• beartrackerbeartracker Senior Member Posts: 3,116 Senior Member
    IF the Rem 700 LA is a non-designated action, then yes, with any chambering a 700 LA can handle.
    If it is a designated rifle action, then the barrel has to be over 16" and the overall length has to be either 24 or 26". Can't remember.
    I think 24"

    help me out hear, what do you mean by non-designated or designated, tell me the difference please. I think I know what you mean, that it was an action from a factory made rife then it is designated.
  • stepmacstepmac Member Posts: 172 Member
    If one is in the people killing biz, as in the infantry, I think the mil Dot system would be okay. I, however; was trained on an M-14 a LONG time ago when the thought of a mill dot was pie in the sky. In the infantry you do want to be able to engage the enemy at long range. Kill'em while they are still way out there!

    However, for a hunting rifle I'm still a peep sight kinda guy. Sorry, that is how I was trained and I'm still comfortable with the iron sights, but only to about 200 yds. I seldom shoot farther than that anyway. For really long range shooting at game, a scope works fine, but around here most folks kill at 50 to 100 yds. Bow shooters and muzzle loader fiends do about as well as the guys shooting a cannon with their scope turned up to 9.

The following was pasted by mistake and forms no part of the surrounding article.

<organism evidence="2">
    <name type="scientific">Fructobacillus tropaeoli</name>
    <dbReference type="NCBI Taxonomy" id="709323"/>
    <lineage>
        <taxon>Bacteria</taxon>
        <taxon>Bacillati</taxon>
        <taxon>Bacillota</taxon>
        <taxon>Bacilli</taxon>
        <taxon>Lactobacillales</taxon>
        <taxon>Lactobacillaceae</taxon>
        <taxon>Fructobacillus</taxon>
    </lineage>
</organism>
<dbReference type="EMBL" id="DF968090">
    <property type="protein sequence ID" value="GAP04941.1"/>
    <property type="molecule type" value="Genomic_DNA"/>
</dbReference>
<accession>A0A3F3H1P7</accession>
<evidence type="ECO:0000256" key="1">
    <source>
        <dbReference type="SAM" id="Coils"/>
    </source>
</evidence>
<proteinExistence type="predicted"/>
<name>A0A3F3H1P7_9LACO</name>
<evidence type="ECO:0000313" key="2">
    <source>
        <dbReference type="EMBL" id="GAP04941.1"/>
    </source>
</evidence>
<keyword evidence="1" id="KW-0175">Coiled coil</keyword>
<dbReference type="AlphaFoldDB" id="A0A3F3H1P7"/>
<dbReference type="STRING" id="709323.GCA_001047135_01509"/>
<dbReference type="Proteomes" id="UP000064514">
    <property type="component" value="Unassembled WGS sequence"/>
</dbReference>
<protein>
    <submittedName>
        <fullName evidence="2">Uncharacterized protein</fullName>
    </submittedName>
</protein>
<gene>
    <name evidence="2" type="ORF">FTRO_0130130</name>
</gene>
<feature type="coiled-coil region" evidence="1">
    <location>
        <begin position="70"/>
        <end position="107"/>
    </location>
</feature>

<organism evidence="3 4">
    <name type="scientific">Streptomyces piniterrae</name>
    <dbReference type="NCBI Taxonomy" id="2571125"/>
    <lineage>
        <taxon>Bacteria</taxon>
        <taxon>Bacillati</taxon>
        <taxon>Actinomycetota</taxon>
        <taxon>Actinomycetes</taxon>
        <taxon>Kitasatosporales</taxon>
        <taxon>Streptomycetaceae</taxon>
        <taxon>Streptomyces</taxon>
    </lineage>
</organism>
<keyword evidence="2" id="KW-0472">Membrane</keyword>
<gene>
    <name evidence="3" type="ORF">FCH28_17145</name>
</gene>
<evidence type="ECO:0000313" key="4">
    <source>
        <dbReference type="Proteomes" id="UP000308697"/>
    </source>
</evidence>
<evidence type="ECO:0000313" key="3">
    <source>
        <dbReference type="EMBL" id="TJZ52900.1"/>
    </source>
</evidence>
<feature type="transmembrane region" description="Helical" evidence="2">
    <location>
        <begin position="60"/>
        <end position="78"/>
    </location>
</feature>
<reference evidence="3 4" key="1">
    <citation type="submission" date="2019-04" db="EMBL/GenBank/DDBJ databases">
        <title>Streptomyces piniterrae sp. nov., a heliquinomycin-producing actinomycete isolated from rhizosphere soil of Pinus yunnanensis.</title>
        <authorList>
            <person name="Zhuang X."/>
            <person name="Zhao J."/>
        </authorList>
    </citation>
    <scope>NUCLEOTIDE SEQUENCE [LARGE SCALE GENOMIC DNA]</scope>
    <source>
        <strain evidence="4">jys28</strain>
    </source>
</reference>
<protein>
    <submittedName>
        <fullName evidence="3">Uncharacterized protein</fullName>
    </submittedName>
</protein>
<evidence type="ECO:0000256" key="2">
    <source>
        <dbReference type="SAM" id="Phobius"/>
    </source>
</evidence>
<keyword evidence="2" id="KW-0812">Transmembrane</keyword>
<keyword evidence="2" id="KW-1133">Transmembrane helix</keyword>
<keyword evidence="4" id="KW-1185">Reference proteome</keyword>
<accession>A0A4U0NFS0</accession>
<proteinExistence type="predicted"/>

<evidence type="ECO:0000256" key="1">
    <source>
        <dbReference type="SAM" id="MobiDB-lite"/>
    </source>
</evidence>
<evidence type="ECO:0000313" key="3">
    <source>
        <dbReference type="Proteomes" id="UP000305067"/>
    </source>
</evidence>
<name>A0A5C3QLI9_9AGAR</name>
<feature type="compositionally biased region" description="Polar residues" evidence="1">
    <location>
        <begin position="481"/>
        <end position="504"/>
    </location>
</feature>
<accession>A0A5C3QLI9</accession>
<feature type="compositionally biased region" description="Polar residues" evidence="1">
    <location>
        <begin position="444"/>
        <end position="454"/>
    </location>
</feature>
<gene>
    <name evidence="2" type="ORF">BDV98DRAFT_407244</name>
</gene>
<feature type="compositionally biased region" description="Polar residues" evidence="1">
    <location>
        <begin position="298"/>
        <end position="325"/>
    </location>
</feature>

• RazorbackerRazorbacker Senior Member Posts: 4,646 Senior Member
    stepmac wrote: »
    If one is in the people killing biz, as in the infantry, I think the mil Dot system would be okay. I, however; was trained on an M-14 a LONG time ago when the thought of a mill dot was pie in the sky. In the infantry you do want to be able to engage the enemy at long range. Kill'em while they are still way out there!

    However, for a hunting rifle I'm still a peep sight kinda guy. Sorry, that is how I was trained and I'm still comfortable with the iron sights, but only to about 200 yds. I seldom shoot farther than that anyway. For really long range shooting at game, a scope works fine, but around here most folks kill at 50 to 100 yds. Bow shooters and muzzle loader fiends do about as well as the guys shooting a cannon with their scope turned up to 9.

    Welcome to the forum. Wow, irons to 200 yds impressive.
    Teach your children to love guns, they'll never be able to afford drugs
  • Ernie BishopErnie Bishop Senior Member Posts: 7,425 Senior Member
    Welcome to G&A.
    Bisley is looking at going about double the distance of 200.
    Number of ways the MIL or MOA reticle can be used at distance, without never giving thought to 2-legged varmints:jester:
    Appreciate your skill with irons:up:
    stepmac wrote: »